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TEXT II The Maker’s Eye: Reviewing Your Own Manuscripts ( 作者的眼光:修改自己的手稿)  I. Organization of the Text  1. The way writers should view their own writing.

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Presentation on theme: "TEXT II The Maker’s Eye: Reviewing Your Own Manuscripts ( 作者的眼光:修改自己的手稿)  I. Organization of the Text  1. The way writers should view their own writing."— Presentation transcript:

1 TEXT II The Maker’s Eye: Reviewing Your Own Manuscripts ( 作者的眼光:修改自己的手稿)  I. Organization of the Text  1. The way writers should view their own writing through the maker’s eye (Paragraphs 1 – 9)

2  2. How to revise one’s own writing (Paragraphs 10 – 26)  II. Key Points of the Text  Paragraph 2  journeyman: an experienced person whose work is fairly (but not very) good 熟练工  craftsman: a person skilled in a job 能工巧 匠  prolific: productive; producing many works

3  Paragraph 3  a progression of: a succession of  decode: discover the meaning of (something written in a code) 解码; 译解 compare encode: turn (a message) into code  Paragraph 4  detach … from: separate … from

4  Paragraph 5  supposedly: as is believed; as it appears 想象上,据推测,大概  for a year to the day: for exactly a year  discipline: control  euphoric: extremely happy  euphoria: a feeling of happiness and cheerful excitement 欣快症;异常欣快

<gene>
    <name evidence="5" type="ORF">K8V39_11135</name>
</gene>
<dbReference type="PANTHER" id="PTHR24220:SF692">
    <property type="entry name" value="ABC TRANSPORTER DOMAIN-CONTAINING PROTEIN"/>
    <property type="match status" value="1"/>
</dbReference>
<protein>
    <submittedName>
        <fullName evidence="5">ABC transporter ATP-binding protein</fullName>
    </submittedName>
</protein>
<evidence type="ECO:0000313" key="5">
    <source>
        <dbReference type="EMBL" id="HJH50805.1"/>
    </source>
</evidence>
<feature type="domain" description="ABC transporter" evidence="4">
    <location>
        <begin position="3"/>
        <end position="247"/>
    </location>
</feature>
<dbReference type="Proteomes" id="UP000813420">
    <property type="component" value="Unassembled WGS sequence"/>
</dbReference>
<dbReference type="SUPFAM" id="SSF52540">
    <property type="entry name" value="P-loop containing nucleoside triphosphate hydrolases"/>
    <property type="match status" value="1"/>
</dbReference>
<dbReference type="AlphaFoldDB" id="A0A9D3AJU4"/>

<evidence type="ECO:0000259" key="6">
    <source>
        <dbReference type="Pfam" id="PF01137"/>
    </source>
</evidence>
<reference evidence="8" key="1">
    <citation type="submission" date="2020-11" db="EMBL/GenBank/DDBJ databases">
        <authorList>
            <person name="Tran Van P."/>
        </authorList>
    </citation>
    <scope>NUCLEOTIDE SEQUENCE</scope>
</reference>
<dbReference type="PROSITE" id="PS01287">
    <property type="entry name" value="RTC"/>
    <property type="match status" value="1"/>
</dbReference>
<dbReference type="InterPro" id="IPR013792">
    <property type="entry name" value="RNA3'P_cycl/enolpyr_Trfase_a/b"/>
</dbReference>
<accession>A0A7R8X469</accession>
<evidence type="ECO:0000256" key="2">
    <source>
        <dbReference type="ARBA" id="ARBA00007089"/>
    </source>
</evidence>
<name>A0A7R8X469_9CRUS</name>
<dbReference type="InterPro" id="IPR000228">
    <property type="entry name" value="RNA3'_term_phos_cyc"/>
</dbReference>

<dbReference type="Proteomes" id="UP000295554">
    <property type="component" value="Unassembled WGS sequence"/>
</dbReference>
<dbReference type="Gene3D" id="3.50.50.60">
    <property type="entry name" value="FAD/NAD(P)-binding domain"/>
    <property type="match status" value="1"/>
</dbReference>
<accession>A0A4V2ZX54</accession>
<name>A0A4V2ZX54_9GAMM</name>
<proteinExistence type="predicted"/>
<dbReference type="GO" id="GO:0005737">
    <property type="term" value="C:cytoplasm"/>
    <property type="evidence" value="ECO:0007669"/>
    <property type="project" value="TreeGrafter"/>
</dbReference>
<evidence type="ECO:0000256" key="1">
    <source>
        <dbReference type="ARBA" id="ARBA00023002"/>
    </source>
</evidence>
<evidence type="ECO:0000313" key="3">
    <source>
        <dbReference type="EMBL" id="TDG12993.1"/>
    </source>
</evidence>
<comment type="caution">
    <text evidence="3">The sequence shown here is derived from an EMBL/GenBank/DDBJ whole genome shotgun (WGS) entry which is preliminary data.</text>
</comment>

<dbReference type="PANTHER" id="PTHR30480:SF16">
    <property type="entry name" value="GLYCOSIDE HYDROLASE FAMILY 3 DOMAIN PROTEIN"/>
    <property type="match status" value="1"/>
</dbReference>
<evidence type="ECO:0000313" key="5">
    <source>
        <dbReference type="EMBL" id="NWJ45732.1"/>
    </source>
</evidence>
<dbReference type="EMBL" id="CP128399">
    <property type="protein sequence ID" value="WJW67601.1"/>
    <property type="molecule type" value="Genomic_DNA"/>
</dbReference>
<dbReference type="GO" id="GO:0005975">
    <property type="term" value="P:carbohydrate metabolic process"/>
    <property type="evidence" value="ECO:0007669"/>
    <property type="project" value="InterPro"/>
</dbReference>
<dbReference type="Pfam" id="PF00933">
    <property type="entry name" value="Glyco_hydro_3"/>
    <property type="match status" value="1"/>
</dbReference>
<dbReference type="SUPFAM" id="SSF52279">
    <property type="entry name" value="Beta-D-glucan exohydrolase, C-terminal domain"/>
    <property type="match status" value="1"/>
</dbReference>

5  Paragraph 6  counsel: advise  E.g.: a counsel of perfection 要别 人必须做到十全十美的要求; 达不 到的理想  darken counsel 使更加难以理解  take counsel of one’s pillow 通夜 思考  excise: remove by cutting out

6  a schizophrenic process: a maddening or disorderly process 混乱 的过程;前后矛盾的过程  schizophrenia: a mental disorder marked by a separation of a person’s mind and feelings 精神分裂症  Paragraph 8  prune: cut off, remove or shorten some of the branches in order to improve the shape, growth, production of flowers or fruit; reduce or remove (anything useless

7  or unwanted) from (something) by making careful choices 修剪;删除  spontaneous: happening as a result of natural feelings or cause, without outside force or influence, or without being planned 自然产生的,自发的  spontaneity: naturalness  Paragraph 9  positive: sure; having no doubt about something

8  Paragraph 16  genre: a class of works of art, literature, or music marked by a particular style, form, or subject 类型, 流派,风格  Paragraph 23  mutter: speak (usually angry or complaining words) in a low voice, not easily heard 咕哝,嘀咕  in short runs: in short periods of time. Compare in long runs.

9  at a stretch: without stopping, continuously  Paragraph 25  connotation: (any of) the feeling or ideas that are suggested by a word, rather than the actual meaning of the word 含义,言外 之意  denotation: the thing that is actually named or described by a word, rather than the feelings or ideas that are suggested by the word 直接意义,特定 意义

10  rub against: slide something with pressure against; compare with  E.g.: Don’t rub your coat against the wet paint.  Paragraph 26  peer into: look with effort into something E.g.: She stood on the shore for some time, peering into the distance, long after the ship had gone.

11 III. SA to Questions for Discussion, P. 14, Student’s Book  1. The completion of the first draft is regarded as the end of the job by an amateur writer but as the beginning by a professional. Writers must learn to be fastidious and exacting, i.e., severely critical with their own writing.  2. They are information, meaning, audience, form, structure, development, dimension and voice. You can refer to Paragraphs 13 – 20 for the explanations of them.